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RE: Low maintenance, low growing plant suggestion

Well, I sort of agree Saypoint, and I have turned over over half the yard to grass. But I like to finish what I start. Also, I think neat and tidy will sell better than the wild, blousy look I have now. One side of the yard looks great, the other is a mess. I think that's the problem, the one side make the other side look off balance, unkempt. Also, since I'm not here that often, bark mulch will become weed patch quite quickly. At least that's the way it's going so far.

If I can't find repeats of what I already have, I think I'll just look to pick up a couple of things on sale at the nursery. I've had good luck this time of year in the past.

Speaking of "bad citizens," what's up with my spirea? It's "magic carpet." All the blooms turned black after they were spent. We've had a lot of rain, or do thay always look like death warmed over after they bloom? So much for low maintenance. I always thought spirea was low maint., but I forgot about their raggy dead blooms. The foliage looks great though. BTW, the star, star of my garden is the little fireglow japanese maple that I bought as a little stick last fall from a mail order nursery that someone on the JM forum turned me on to. I didn't even think it would live. I'm gonna try and post pics later in the week.


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RE: Low maintenance, low growing plant suggestion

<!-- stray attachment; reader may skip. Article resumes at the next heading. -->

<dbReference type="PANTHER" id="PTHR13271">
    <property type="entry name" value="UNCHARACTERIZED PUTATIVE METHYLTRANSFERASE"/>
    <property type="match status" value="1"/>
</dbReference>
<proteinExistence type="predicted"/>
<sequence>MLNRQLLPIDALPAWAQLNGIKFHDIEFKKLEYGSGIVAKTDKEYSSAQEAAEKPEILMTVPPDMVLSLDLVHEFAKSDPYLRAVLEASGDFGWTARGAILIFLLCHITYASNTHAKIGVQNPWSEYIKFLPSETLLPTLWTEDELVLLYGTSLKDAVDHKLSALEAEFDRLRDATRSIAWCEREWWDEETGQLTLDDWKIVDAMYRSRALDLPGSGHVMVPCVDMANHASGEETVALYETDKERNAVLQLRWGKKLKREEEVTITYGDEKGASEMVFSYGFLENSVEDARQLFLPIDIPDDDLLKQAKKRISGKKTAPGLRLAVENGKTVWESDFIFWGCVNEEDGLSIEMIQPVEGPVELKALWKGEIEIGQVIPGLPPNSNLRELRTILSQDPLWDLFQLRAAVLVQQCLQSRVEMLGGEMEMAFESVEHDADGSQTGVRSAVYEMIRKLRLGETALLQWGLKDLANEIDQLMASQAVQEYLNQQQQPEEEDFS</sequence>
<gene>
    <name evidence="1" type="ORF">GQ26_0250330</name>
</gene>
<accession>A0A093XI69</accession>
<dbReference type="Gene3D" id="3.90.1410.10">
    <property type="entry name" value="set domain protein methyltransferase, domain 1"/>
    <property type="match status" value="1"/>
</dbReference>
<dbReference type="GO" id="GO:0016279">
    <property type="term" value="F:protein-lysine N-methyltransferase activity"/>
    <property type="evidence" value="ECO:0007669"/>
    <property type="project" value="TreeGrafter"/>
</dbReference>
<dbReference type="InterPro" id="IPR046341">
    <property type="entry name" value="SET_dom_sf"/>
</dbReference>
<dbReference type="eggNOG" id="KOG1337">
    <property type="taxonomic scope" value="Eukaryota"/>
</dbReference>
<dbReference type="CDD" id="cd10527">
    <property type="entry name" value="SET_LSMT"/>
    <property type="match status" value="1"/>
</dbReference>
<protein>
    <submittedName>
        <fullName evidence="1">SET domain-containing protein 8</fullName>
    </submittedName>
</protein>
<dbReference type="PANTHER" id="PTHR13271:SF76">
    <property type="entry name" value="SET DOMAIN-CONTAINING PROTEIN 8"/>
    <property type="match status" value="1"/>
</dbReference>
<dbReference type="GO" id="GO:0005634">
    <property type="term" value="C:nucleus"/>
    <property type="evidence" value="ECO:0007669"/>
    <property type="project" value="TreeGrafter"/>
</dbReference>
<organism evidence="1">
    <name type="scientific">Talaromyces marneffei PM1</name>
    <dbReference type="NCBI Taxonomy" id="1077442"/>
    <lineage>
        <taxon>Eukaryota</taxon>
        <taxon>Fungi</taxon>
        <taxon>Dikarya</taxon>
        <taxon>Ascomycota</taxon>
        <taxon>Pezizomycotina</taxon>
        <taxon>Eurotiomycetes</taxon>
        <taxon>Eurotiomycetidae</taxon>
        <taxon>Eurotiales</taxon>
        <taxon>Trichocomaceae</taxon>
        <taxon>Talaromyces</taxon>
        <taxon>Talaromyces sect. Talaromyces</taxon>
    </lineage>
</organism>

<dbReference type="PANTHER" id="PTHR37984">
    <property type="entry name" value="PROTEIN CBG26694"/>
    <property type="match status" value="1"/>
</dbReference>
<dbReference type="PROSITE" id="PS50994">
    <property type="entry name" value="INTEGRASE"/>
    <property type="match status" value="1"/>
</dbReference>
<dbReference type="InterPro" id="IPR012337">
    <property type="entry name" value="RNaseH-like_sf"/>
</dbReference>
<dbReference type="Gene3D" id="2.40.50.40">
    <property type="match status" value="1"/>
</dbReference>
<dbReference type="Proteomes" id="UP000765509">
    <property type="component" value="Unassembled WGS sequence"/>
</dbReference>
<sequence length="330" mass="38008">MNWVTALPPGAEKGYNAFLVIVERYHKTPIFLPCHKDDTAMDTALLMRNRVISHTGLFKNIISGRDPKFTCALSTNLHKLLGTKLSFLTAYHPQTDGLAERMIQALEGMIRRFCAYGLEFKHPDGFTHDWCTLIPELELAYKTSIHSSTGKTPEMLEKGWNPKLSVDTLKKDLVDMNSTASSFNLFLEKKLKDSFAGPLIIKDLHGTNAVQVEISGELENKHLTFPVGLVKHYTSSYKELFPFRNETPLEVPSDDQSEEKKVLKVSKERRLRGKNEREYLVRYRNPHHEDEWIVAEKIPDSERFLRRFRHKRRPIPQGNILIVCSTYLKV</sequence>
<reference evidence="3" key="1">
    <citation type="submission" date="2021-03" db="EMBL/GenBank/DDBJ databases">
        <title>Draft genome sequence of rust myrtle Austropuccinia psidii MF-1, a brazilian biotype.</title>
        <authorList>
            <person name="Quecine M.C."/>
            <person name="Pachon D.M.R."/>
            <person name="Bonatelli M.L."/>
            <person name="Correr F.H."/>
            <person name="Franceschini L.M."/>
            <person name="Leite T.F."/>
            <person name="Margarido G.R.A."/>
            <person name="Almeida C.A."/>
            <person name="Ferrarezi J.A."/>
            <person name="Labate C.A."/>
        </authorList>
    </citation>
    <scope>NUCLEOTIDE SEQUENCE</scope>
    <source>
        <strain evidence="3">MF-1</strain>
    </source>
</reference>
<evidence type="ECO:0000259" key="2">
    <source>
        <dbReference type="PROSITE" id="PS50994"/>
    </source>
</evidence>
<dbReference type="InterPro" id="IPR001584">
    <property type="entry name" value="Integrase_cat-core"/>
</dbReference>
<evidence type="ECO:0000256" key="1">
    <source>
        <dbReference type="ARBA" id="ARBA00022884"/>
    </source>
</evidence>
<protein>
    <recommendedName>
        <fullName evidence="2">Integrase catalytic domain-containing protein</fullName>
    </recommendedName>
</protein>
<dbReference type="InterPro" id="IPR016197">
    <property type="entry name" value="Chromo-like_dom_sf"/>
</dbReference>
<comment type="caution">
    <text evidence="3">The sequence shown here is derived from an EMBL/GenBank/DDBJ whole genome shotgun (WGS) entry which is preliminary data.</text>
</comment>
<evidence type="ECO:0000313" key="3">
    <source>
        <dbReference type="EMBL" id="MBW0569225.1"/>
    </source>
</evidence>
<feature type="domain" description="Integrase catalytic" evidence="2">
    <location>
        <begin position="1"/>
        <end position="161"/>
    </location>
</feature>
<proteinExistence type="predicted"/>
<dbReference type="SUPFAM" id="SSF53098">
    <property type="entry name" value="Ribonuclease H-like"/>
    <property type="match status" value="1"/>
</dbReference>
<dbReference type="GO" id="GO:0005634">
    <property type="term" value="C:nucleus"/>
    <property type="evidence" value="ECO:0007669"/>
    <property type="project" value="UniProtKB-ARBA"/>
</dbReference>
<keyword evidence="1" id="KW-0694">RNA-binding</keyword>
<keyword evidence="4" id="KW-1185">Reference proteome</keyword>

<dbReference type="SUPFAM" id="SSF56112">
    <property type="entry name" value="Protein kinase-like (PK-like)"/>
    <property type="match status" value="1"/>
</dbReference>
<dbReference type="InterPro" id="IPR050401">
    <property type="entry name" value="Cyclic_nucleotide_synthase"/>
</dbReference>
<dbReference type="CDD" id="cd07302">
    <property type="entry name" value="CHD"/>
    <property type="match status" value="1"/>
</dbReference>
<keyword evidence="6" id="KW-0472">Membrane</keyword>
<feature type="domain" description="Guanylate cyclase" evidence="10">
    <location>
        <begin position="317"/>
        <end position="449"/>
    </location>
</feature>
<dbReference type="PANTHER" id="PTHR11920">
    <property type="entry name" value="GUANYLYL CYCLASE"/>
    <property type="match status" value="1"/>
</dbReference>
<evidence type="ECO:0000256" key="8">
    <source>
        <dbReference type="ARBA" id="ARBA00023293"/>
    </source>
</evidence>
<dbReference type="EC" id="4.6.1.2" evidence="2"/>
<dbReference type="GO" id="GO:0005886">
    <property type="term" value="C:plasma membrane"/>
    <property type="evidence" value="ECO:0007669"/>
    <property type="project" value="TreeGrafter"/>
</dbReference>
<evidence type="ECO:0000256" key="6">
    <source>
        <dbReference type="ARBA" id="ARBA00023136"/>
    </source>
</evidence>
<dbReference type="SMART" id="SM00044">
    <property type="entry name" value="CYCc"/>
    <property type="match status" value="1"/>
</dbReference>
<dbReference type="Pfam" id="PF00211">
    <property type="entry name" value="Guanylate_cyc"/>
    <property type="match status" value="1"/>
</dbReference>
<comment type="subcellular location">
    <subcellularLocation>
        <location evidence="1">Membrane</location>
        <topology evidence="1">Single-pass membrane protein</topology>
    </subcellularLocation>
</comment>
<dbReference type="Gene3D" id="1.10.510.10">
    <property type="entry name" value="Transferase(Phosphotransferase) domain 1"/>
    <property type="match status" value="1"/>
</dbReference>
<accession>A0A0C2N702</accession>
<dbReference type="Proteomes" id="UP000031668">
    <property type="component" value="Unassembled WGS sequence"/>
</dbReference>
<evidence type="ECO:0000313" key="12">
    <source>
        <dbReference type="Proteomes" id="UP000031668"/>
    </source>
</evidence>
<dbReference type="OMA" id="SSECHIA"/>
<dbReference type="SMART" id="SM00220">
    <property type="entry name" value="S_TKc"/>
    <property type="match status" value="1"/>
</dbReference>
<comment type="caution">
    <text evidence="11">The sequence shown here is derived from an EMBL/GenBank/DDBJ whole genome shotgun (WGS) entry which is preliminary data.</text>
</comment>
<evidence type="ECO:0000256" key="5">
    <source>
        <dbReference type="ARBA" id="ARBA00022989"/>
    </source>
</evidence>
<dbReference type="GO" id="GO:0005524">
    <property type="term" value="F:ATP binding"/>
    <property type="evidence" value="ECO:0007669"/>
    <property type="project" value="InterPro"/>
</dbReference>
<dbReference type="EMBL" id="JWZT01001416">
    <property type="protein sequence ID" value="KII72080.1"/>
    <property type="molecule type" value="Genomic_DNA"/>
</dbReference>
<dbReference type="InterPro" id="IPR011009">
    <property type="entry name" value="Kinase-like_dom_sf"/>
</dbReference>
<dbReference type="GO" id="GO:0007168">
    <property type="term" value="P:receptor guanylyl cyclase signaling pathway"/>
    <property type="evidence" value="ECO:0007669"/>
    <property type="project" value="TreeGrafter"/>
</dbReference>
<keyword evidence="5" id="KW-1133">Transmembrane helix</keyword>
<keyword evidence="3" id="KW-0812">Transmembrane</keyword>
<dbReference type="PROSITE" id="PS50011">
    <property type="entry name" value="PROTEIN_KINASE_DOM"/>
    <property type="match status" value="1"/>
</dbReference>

Well, I ended up buying another magic carpet spirea. It's nice and moundy shaped like I wanted, but the foliage can't substitute for strawberries, so now the bed is kind of out of whack, all the leaves look the same in that area. On the flip side, having more repetition has tied the two beds on the sides of my patio more together. I think I am almost there though. Just ripping out those strawberries with their copious runners did a world of good, making the whole think look neat, tidy and low maintenance, which I think will be a good selling point.

Today back at work I noticed a patch of gorgeous sedums growing with beautiful pink flowers. I'd never seen that variety before. They would have made a good subsitute, with larger leaves. I can never find good sedums at the local nurseries though, and I don't have time or inclination to mail order. Someday if I ever get a house of my own again I definately want a little sedum patch!

BTW, I think these "what to plant where" posts are an important part of landscaping, expecially in a small yard like mine. Tiny, micro yard landscaping is a bit like landscaping a japanese garden. Every plant has a specific role and function in the unified whole, and it takes a lot of work to balance color, form, leaf shape, bloom times, etc. to acheive a harmonious whole. I even threw in "something edible" as a function for some of my plants. I can't think it out on paper, I have to experiment. Some areas of my garden look just right, others need some work but sadly I'll never get to them. They look good enough for the average joe. I love these plants like thyme that do double duty, or others that are multiple seasons. You really have to select plants that are versatile in this situation. I took some pics and hopefully will be able to post eventually when I have the time to process them.